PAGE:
Magnetic tape and disk have evolved together since the 1950s, filling different data storage needs for computer users. Tape drives store and archive large amounts of data economically. Disk drives access the data with great speed.
Any data on a disk can be accessed in a few thousandths of a second. This is called random access—you don't need to search every file to find something.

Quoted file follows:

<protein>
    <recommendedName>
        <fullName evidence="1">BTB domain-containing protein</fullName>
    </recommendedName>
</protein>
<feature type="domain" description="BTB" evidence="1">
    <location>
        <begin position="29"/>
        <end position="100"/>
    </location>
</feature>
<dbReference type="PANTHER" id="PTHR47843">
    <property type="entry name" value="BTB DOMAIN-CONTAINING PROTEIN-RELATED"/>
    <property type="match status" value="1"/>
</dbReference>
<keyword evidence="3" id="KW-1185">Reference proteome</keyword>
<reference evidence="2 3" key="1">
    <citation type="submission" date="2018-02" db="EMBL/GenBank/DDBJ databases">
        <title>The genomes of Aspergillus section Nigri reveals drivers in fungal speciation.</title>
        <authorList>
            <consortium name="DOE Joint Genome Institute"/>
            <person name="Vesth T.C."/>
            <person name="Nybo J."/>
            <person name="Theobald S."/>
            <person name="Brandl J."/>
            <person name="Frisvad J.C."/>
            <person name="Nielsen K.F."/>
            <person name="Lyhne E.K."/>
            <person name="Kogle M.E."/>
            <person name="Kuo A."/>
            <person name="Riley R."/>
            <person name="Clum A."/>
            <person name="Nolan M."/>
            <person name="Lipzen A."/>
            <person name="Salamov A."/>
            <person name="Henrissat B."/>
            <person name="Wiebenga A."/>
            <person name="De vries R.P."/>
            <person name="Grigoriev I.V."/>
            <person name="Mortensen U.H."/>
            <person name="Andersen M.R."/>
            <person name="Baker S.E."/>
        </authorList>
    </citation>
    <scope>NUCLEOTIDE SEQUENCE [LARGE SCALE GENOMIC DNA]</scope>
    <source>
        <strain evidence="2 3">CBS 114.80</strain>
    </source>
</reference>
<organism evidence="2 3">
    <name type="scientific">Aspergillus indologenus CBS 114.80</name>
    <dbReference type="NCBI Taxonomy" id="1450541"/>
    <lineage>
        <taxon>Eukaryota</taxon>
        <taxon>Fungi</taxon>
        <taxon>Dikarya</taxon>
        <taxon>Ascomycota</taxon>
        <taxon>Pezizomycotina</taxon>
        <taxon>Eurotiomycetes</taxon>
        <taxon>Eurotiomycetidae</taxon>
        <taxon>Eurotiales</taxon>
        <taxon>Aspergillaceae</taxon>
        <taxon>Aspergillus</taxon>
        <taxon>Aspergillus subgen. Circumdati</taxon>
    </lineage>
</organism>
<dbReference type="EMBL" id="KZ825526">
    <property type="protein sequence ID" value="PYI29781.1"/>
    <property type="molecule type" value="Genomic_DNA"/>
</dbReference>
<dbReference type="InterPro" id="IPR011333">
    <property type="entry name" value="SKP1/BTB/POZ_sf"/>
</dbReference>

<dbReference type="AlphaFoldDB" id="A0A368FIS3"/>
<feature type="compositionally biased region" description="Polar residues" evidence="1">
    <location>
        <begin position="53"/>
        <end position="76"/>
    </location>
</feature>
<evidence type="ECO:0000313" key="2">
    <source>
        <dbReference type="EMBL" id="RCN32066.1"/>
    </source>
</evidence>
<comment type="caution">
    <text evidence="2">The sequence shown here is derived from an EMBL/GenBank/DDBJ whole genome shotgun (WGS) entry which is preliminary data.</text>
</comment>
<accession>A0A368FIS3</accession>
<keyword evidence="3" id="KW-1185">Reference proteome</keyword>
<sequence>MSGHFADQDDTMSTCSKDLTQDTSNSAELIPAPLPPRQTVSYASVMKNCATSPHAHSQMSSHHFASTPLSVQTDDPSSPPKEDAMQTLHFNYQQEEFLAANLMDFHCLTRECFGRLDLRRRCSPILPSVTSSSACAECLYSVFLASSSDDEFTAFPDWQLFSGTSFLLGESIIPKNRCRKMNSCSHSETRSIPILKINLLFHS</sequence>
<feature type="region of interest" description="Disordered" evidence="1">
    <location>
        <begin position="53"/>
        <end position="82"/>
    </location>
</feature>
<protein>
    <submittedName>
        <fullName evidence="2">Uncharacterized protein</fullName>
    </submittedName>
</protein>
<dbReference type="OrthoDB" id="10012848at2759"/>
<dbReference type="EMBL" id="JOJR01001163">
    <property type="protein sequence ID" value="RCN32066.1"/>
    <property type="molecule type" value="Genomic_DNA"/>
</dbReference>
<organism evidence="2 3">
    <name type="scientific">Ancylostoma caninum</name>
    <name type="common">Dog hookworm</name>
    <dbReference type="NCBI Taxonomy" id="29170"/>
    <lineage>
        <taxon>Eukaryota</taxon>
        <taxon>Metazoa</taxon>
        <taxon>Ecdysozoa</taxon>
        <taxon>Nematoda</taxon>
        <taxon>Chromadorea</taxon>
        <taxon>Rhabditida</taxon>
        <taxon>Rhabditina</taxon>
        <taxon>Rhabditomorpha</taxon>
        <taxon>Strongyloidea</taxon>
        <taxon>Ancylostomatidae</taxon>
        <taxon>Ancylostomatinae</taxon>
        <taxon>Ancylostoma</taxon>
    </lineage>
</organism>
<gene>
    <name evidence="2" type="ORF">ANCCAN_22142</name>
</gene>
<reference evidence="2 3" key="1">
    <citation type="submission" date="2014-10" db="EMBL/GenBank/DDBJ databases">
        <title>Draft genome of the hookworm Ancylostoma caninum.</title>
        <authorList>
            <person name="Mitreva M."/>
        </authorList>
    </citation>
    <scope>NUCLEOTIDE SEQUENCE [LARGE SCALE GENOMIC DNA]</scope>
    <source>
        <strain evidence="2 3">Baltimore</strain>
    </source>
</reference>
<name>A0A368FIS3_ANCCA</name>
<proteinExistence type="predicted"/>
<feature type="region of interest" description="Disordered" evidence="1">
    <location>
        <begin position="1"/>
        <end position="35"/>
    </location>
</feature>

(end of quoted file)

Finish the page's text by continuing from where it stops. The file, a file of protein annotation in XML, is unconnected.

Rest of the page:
A magnetic tape drive must search through all the files leading up to the one you want. This is serial access, reading one file after another.
For everyday file access, magnetic disk is faster because of its random access feature. For archiving files, tape and disk are about the same speed.
Magnetic tape is less expensive to store large amounts of data for archiving. Data centers also use disks for archiving, though to a lesser extent.
In 2009, the smallest magnetic disks are the size of a matchbox. The smallest tape drives are about the size of a small book.